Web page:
I am here clarifying some of my points in my previous post: Outrageous! The paranoid Canadian Customs 加拿大了不起啊，不把旅客當人看, and hopefully my words here can answer the questions raised in one of the comments to that post.
As I stated in my post, the terms "the arrogant Western mindset" and "rudeness" are used to express the attitude of the officials of Canadian Customs towards that woman while she was interrogated. Indeed, when we use the term "Western", regardless whatever words may come after it, the expression itself has already caused certain problem. This is exactly the same as we use the term "Oriental". However, if we are more sentitive to the use of terms, we would find that the use of the term "Oriental" usually has greater effects than the use of "Western". As Edward Said points out, the term "Oriental" itself shows a prejudiced interpretation - resulting from the Occidental tradition - of what seems strange, bizarre and exotic in the East. Since the East is interpreted according to the Occidental way of perceiving the objective world, the East is naturally placed in a position that is inferior to the West and subjects to the norms, attitudes, values, and even rules of the West. Of course, we could argue with such a theoretical structure Said constructs by posing a different way of looking at the world, such as using Chinese way of looking at the world to interpret whatever that is not Chinese, but that would be only a vain effort and would definitely go into ethnocentrism and nationalism. In other words, Said has given us a therotical structure that is based on facts, of course the old historical facts, and such a structure does explain how the West looks at the East before the modern time. We should be careful here that even though his interpretation of the interrelationship between the West and the East is quite correct, that in fact cannot be fully applied to the modern time. Culture changes according to how human beings live their life and how traditional values are modified and mutate accordingly. However, generally speaking, this binary view of which one is superior to the other somehow can still be observed. That "Western" view over the "Eastern" world still acts like a ghost lingering in our real everyday life.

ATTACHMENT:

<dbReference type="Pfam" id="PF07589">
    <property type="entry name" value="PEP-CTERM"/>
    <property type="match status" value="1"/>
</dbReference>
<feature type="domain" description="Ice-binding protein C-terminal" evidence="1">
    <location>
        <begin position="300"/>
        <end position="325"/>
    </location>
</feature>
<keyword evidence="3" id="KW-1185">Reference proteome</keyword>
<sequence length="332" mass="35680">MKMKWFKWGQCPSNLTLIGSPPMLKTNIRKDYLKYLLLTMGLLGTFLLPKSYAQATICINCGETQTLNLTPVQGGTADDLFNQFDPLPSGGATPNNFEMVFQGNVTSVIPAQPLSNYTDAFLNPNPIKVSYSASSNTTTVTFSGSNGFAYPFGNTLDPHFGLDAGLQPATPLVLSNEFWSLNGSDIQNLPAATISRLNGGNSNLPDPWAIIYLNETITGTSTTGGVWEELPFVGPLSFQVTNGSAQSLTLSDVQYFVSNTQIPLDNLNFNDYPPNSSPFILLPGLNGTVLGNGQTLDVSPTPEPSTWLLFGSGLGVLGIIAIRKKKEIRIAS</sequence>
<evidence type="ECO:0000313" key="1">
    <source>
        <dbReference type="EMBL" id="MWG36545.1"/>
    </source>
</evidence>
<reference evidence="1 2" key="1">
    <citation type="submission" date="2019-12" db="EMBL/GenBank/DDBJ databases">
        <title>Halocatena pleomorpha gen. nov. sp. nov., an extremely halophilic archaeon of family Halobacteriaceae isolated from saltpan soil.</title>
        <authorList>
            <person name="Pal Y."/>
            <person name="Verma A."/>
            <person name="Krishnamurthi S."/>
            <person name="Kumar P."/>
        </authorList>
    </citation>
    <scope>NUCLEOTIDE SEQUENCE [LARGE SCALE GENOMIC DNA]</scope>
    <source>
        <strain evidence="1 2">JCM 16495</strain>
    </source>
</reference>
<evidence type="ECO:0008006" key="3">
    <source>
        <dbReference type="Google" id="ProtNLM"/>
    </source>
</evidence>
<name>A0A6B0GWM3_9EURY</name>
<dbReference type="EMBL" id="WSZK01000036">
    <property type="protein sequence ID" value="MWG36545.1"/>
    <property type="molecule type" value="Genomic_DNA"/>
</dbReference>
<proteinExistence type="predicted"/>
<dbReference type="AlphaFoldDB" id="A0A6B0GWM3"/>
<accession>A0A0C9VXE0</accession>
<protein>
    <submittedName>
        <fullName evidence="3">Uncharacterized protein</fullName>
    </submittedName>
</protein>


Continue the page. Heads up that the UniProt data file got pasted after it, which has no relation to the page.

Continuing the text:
Do I say that there is a definite Western way of thinking, a mindset, that is arrogant and rude? Of course, there is such a way of thinking. But do I refer this thinking to "all Western people"? No, I did not and will not do so. There are prejudiced thinking, rudeness and arrogance in whatever people from whatever cultural backgrounds. As I have said clearly, I am referring only to those who are involved in the case. Does this make me a racist? Of course not. The commentator of my previous post seems to overinterpret my words and have put me in an awkard position at which I must justify myself. The same is the question he raised that whether Taiwanese tourists are barred from entering Canada. Maybe my phrasing is not clear enough so that the commentator once again overinterpreted and exaggerated my words. My intention is to say that the Customs should treat people nicely instead of looking at them like they don't deserve any human rights. The last question the commentator raised is the problem of the media here in Taiwan. I agree that due to this nationalistic patriotism, we may be misled by the media here. However, according to the following reports on this issue, we cannot help but believe that there are something fishy about the actions of the Canadian Customs. Moreover, though I agree that we should be, at certain extent, skeptical to the power of the media, we must also realize that we are living in the world of media without which we may not know anything that is crucial to our life, especially our quality of life.